So that then gets me thinking along the lines of the cabinet itself. I made it out of MDF coz as I said, it was meant to be a trial. BB ply is what good cabs seem to be made of which I think was the plan after the trial. Is it that much better?

And so would an MDF box need more damping of tha panels than an BB ply one?

cheers,

Stephen

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Re: Tuning a speaker

Post by Scottmoose » Thu May 10, 2018 11:42 pm

Not exactly. From a technical POV (note caveat), MDF is rotten for bass enclosures due to the miserable MOE. Fine for some midrange & all HF boxes though.

More specifically, it's a physical impossibility to eliminate panel resonances, all you can do is try to control them. What you really want to avoid is placing the panel resonant mode[s] in the main box operating band, where the maximum amount of energy is available to excite them. So you have a choice; push them down, via copious amounts of mass, or up, by increasing the stiffness. Some people get the wrong idea about the latter because the belt the box with their knuckles & it rings like a bell. Which is exactly what it should do. The analogy doesn't hold; giving a box a belt is nothing like the actual operating conditions. Moving panel resonance frequency up is very effective for bass enclosures; if you do it well, there is little energy left to excite panel modes, and those that are are at such a high frequency they are very easy to kill with a small amount of damping. The less damping you need to accomplish a given task, the more efficient the engineering is. By contrast, the high mass approach is OK for some midrange & HF enclosures, but it's a bit of a hiding to nothing with bass boxes. As panel Fs drops, the broader the resonant bandwidth becomes. For a speaker with genuine bass, it's almost impossible to push it sufficiently low not to be excited. It may not be as obvious, but the low-level slow energy release is there, & smears things. Basically, you need concrete or similar, and a lot of it. If your speaker goes down to 40Hz or lower, you're in for a merry time, from a technical POV.

Technically. In practice, the truth is that MDF boxes don't sound half as bad as all that. Yes, a quality ply or similar is preferable. But MDF is a lot better than nothing at all, and it isn't catastrophic. It just isn't as good as some alternatives. We're talking percentage points here, not night & day. For bass enclosures it doesn't need more panel damping (remember, this is different to acoustic damping) per se; what it really benefits from is more bracing -more than something like BB / apple / marine ply which has a higher MOE.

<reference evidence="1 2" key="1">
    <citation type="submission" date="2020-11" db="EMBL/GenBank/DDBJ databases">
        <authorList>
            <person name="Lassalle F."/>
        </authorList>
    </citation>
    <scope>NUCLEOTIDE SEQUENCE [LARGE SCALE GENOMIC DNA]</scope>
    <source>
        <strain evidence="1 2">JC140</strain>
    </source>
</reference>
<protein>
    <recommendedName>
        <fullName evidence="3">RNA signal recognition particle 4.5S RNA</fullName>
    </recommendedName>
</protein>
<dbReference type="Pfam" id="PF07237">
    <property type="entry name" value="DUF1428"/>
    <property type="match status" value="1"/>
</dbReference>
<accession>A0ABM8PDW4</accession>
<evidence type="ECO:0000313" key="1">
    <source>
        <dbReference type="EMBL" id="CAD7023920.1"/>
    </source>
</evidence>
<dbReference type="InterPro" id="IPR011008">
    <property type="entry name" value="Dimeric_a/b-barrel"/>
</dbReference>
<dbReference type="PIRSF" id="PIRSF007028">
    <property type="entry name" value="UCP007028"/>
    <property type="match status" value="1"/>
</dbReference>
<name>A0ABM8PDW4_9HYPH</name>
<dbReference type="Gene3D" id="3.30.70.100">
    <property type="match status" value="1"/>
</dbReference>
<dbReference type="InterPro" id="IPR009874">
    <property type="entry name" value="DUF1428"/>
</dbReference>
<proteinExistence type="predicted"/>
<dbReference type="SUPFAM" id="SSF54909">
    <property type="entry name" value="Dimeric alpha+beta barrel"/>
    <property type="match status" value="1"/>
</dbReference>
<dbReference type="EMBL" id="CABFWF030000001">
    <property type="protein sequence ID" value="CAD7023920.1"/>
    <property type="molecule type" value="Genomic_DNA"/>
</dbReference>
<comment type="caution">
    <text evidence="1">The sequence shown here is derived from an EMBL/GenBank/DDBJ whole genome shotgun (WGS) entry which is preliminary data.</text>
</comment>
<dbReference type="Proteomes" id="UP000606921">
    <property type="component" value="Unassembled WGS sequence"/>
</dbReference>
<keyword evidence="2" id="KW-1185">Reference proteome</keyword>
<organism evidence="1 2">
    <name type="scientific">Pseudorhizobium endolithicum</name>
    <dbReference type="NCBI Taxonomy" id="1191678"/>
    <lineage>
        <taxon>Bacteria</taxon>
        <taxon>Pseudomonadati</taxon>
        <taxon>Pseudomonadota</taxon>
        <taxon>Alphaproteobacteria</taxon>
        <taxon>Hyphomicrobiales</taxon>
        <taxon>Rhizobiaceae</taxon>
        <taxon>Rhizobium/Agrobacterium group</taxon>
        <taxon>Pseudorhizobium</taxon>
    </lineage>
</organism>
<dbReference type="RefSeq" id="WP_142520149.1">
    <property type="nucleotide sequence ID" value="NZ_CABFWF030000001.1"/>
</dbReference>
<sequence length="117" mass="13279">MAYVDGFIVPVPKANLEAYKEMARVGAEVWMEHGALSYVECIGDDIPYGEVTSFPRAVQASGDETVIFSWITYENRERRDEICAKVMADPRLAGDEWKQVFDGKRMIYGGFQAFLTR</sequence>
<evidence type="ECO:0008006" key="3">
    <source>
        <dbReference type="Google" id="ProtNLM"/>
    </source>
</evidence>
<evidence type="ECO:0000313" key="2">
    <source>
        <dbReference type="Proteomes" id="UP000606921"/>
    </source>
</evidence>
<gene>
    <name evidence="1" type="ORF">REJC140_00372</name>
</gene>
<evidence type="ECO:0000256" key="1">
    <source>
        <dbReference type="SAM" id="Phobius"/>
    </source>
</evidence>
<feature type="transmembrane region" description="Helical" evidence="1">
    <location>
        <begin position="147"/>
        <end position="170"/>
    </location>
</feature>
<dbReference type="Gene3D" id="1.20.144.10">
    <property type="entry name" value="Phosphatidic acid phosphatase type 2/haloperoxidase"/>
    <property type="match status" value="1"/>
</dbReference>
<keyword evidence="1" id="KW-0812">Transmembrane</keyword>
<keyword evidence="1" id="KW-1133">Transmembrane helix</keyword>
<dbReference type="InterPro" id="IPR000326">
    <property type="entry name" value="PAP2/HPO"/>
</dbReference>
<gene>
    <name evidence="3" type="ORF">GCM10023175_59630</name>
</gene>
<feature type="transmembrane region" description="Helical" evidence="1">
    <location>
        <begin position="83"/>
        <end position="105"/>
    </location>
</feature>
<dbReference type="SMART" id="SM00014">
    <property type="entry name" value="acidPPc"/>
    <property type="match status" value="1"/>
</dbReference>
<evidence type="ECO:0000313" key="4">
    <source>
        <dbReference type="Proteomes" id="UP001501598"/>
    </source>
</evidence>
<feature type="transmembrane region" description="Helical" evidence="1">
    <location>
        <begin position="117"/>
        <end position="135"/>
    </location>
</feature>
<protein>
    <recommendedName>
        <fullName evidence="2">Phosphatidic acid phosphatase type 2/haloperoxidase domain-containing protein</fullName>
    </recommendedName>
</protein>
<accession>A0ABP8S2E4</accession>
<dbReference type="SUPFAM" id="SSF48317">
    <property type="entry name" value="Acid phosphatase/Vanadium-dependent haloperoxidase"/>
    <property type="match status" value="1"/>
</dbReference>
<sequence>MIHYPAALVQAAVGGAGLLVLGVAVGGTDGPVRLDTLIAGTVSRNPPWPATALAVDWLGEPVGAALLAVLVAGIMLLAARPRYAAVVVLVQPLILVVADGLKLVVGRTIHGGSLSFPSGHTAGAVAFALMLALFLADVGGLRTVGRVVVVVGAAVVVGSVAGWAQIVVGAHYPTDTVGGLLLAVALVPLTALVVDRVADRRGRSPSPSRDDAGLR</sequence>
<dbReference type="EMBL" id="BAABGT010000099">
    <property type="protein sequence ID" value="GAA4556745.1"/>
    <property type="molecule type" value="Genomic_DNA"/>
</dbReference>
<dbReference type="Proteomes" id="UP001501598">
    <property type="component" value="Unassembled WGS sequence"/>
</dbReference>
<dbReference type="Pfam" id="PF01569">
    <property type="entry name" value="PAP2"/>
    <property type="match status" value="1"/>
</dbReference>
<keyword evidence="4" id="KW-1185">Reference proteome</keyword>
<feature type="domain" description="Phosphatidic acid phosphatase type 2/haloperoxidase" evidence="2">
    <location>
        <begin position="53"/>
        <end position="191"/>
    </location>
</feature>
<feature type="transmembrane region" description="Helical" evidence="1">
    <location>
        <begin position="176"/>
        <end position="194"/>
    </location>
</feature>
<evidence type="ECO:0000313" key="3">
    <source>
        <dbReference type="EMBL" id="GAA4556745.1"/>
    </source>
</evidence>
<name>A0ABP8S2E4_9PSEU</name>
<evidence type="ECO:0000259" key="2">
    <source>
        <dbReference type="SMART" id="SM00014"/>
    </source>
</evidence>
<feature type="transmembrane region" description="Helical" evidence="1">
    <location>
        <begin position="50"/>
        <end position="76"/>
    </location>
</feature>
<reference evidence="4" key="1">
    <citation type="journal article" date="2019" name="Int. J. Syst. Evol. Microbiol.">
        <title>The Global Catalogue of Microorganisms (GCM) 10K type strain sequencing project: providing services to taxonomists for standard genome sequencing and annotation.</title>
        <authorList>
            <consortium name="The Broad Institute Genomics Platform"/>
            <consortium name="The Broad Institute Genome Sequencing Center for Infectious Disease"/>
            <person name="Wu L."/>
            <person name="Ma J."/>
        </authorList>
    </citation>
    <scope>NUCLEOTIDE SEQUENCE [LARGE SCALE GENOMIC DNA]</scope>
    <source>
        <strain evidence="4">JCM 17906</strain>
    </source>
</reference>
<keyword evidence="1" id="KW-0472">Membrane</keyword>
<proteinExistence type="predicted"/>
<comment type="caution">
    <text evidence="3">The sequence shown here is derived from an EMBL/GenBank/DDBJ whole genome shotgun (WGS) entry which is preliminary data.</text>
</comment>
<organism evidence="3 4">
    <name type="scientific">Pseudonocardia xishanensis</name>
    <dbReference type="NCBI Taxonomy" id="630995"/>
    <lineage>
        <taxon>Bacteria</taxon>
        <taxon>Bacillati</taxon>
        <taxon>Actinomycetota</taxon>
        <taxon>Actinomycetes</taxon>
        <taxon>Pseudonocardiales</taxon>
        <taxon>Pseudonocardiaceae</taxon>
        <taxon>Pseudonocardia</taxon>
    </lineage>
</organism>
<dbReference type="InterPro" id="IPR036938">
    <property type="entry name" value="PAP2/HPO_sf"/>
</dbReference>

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Re: Tuning a speaker

Post by simon » Fri May 11, 2018 12:03 am

MOE?

Moment of erm???

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Re: Tuning a speaker

Post by Scottmoose » Fri May 11, 2018 2:41 am

Sorry. MOE = Young's Modulus. The measure of stiffness (or elasticity if you prefer). Matron! ;)

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Re: Tuning a speaker

Post by simon » Fri May 11, 2018 10:55 am

Ah! Modulus of elasticity! Or E as we know it in the engineering world. Thanks Scott, that was bugging me.

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Re: Tuning a speaker

Post by izzy wizzy » Sat May 12, 2018 4:56 pm

Thanks Scott. That makes a lot is sense to me and I like the idea of bracing for stiffness than the major mass damping route.

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Re: Tuning a speaker

Post by Scottmoose » Sun May 13, 2018 4:41 pm

Something you may find useful when damping the box. This is the old click test, popular from the '40s - '60s. Cheap, easy, effective. You don't have to add the damping over the vents BTW, you can add more to the walls, in the bottom or whatever.
Attachments
Click Test.gif

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Re: Tuning a speaker

Post by Cressy Snr » Sun May 13, 2018 4:48 pm

Scottmoose wrote:
Sun May 13, 2018 4:41 pm
you can add more to the walls, in the bottom or whatever.
OOH Matron!

cue DTB Kenneth Williams. :D

Sorry Scott, couldn't resist :wink:
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Re: Tuning a speaker

Post by Scottmoose » Sun May 13, 2018 4:53 pm

:lol:

izzy wizzy
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Re: Tuning a speaker

Post by izzy wizzy » Sun May 13, 2018 4:59 pm

Thanks Scott. I do know the damping factor of my amp which is stated as 20 so that's 0.4R not far off what they claim is a good starting point.

Now I just got to get my amps going again and I can put all this into action. Will report back when I do :)

cheers,

Stephen

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Re: Tuning a speaker

Post by izzy wizzy » Tue May 22, 2018 7:47 pm

Below is a pic of the internal of my speaker. Some bracing is probably a good idea. Any suggestios as to what would be a good way of doing this gratefully received.

cheers,

Stephen
tanbuild6.jpg